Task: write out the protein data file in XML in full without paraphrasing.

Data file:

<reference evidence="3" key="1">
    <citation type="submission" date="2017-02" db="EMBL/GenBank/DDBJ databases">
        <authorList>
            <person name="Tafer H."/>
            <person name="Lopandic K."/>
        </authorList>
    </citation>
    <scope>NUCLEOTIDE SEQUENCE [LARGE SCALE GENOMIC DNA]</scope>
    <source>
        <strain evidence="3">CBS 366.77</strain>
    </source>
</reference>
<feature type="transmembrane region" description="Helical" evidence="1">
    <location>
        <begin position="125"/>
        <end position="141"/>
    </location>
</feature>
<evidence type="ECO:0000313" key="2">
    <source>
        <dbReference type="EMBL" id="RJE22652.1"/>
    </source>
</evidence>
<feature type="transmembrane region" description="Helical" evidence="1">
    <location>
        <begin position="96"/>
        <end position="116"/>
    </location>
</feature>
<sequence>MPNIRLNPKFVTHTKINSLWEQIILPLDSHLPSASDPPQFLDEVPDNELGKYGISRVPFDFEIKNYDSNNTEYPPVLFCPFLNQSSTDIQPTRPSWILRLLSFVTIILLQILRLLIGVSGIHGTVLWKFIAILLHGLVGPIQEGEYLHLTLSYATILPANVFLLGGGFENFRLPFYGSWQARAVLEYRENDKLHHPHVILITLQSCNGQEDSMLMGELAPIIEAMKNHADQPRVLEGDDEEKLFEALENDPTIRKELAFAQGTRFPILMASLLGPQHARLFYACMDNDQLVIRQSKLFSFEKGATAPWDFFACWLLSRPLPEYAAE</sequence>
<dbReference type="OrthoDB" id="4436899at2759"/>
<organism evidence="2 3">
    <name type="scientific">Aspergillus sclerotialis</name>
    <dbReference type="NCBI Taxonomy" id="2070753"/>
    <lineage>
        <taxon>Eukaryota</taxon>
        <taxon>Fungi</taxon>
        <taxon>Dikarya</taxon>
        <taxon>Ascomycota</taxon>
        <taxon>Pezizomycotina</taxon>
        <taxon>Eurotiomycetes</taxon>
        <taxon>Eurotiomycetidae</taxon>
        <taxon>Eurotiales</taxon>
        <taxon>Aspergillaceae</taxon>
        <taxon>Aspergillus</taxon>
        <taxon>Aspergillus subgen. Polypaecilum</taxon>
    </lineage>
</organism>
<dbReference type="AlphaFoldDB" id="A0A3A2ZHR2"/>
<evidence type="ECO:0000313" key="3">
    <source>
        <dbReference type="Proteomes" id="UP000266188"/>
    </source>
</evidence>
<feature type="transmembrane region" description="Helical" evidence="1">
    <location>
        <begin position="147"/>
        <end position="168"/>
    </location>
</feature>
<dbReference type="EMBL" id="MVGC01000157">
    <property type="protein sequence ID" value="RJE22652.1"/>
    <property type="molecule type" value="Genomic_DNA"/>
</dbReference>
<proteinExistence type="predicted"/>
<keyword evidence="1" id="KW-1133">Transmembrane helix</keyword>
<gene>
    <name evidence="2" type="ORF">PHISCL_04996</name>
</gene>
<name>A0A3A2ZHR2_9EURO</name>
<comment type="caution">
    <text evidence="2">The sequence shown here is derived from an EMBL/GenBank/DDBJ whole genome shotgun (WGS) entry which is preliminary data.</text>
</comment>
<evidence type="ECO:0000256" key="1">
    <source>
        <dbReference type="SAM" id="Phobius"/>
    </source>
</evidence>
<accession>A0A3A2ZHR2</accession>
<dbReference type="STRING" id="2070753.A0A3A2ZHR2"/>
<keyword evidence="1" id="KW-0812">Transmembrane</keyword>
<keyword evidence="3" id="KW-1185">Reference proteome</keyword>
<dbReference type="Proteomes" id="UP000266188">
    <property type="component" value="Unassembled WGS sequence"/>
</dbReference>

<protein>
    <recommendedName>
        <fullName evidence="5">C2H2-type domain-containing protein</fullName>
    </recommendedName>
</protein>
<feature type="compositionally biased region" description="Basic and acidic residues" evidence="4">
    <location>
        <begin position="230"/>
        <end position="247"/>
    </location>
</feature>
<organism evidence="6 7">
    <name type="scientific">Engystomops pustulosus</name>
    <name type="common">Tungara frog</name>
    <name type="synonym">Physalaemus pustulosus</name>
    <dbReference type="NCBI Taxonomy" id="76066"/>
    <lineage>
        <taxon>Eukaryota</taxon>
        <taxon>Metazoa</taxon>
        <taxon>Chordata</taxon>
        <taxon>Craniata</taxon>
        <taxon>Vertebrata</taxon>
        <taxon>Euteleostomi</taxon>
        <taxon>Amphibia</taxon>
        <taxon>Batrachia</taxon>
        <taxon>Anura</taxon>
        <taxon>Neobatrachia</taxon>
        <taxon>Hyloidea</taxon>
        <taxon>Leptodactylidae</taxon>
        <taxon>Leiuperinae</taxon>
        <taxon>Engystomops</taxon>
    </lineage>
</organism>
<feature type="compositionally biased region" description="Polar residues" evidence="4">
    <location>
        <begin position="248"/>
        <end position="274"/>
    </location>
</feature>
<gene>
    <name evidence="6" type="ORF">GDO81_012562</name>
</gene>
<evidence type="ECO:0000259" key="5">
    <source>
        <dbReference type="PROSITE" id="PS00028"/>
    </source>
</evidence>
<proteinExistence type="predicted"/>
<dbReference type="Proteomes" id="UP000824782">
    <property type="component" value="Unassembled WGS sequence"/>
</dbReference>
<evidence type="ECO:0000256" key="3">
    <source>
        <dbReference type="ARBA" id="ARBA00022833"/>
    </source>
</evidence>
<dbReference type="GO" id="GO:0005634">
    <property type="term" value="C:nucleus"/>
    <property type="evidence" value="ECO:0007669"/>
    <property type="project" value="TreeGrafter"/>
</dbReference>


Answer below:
<reference evidence="3" key="1">
    <citation type="submission" date="2017-02" db="EMBL/GenBank/DDBJ databases">
        <authorList>
            <person name="Tafer H."/>
            <person name="Lopandic K."/>
        </authorList>
    </citation>
    <scope>NUCLEOTIDE SEQUENCE [LARGE SCALE GENOMIC DNA]</scope>
    <source>
        <strain evidence="3">CBS 366.77</strain>
    </source>
</reference>
<feature type="transmembrane region" description="Helical" evidence="1">
    <location>
        <begin position="125"/>
        <end position="141"/>
    </location>
</feature>
<evidence type="ECO:0000313" key="2">
    <source>
        <dbReference type="EMBL" id="RJE22652.1"/>
    </source>
</evidence>
<feature type="transmembrane region" description="Helical" evidence="1">
    <location>
        <begin position="96"/>
        <end position="116"/>
    </location>
</feature>
<sequence>MPNIRLNPKFVTHTKINSLWEQIILPLDSHLPSASDPPQFLDEVPDNELGKYGISRVPFDFEIKNYDSNNTEYPPVLFCPFLNQSSTDIQPTRPSWILRLLSFVTIILLQILRLLIGVSGIHGTVLWKFIAILLHGLVGPIQEGEYLHLTLSYATILPANVFLLGGGFENFRLPFYGSWQARAVLEYRENDKLHHPHVILITLQSCNGQEDSMLMGELAPIIEAMKNHADQPRVLEGDDEEKLFEALENDPTIRKELAFAQGTRFPILMASLLGPQHARLFYACMDNDQLVIRQSKLFSFEKGATAPWDFFACWLLSRPLPEYAAE</sequence>
<dbReference type="OrthoDB" id="4436899at2759"/>
<organism evidence="2 3">
    <name type="scientific">Aspergillus sclerotialis</name>
    <dbReference type="NCBI Taxonomy" id="2070753"/>
    <lineage>
        <taxon>Eukaryota</taxon>
        <taxon>Fungi</taxon>
        <taxon>Dikarya</taxon>
        <taxon>Ascomycota</taxon>
        <taxon>Pezizomycotina</taxon>
        <taxon>Eurotiomycetes</taxon>
        <taxon>Eurotiomycetidae</taxon>
        <taxon>Eurotiales</taxon>
        <taxon>Aspergillaceae</taxon>
        <taxon>Aspergillus</taxon>
        <taxon>Aspergillus subgen. Polypaecilum</taxon>
    </lineage>
</organism>
<dbReference type="AlphaFoldDB" id="A0A3A2ZHR2"/>
<evidence type="ECO:0000313" key="3">
    <source>
        <dbReference type="Proteomes" id="UP000266188"/>
    </source>
</evidence>
<feature type="transmembrane region" description="Helical" evidence="1">
    <location>
        <begin position="147"/>
        <end position="168"/>
    </location>
</feature>
<dbReference type="EMBL" id="MVGC01000157">
    <property type="protein sequence ID" value="RJE22652.1"/>
    <property type="molecule type" value="Genomic_DNA"/>
</dbReference>
<proteinExistence type="predicted"/>
<keyword evidence="1" id="KW-1133">Transmembrane helix</keyword>
<gene>
    <name evidence="2" type="ORF">PHISCL_04996</name>
</gene>
<name>A0A3A2ZHR2_9EURO</name>
<comment type="caution">
    <text evidence="2">The sequence shown here is derived from an EMBL/GenBank/DDBJ whole genome shotgun (WGS) entry which is preliminary data.</text>
</comment>
<evidence type="ECO:0000256" key="1">
    <source>
        <dbReference type="SAM" id="Phobius"/>
    </source>
</evidence>
<accession>A0A3A2ZHR2</accession>
<dbReference type="STRING" id="2070753.A0A3A2ZHR2"/>
<keyword evidence="1" id="KW-0812">Transmembrane</keyword>
<keyword evidence="3" id="KW-1185">Reference proteome</keyword>
<dbReference type="Proteomes" id="UP000266188">
    <property type="component" value="Unassembled WGS sequence"/>
</dbReference>

<protein>
    <recommendedName>
        <fullName evidence="5">C2H2-type domain-containing protein</fullName>
    </recommendedName>
</protein>
<feature type="compositionally biased region" description="Basic and acidic residues" evidence="4">
    <location>
        <begin position="230"/>
        <end position="247"/>
    </location>
</feature>
<organism evidence="6 7">
    <name type="scientific">Engystomops pustulosus</name>
    <name type="common">Tungara frog</name>
    <name type="synonym">Physalaemus pustulosus</name>
    <dbReference type="NCBI Taxonomy" id="76066"/>
    <lineage>
        <taxon>Eukaryota</taxon>
        <taxon>Metazoa</taxon>
        <taxon>Chordata</taxon>
        <taxon>Craniata</taxon>
        <taxon>Vertebrata</taxon>
        <taxon>Euteleostomi</taxon>
        <taxon>Amphibia</taxon>
        <taxon>Batrachia</taxon>
        <taxon>Anura</taxon>
        <taxon>Neobatrachia</taxon>
        <taxon>Hyloidea</taxon>
        <taxon>Leptodactylidae</taxon>
        <taxon>Leiuperinae</taxon>
        <taxon>Engystomops</taxon>
    </lineage>
</organism>
<feature type="compositionally biased region" description="Polar residues" evidence="4">
    <location>
        <begin position="248"/>
        <end position="274"/>
    </location>
</feature>
<gene>
    <name evidence="6" type="ORF">GDO81_012562</name>
</gene>
<evidence type="ECO:0000259" key="5">
    <source>
        <dbReference type="PROSITE" id="PS00028"/>
    </source>
</evidence>
<proteinExistence type="predicted"/>
<dbReference type="Proteomes" id="UP000824782">
    <property type="component" value="Unassembled WGS sequence"/>
</dbReference>
<evidence type="ECO:0000256" key="3">
    <source>
        <dbReference type="ARBA" id="ARBA00022833"/>
    </source>
</evidence>
<dbReference type="GO" id="GO:0005634">
    <property type="term" value="C:nucleus"/>
    <property type="evidence" value="ECO:0007669"/>
    <property type="project" value="TreeGrafter"/>
</dbReference>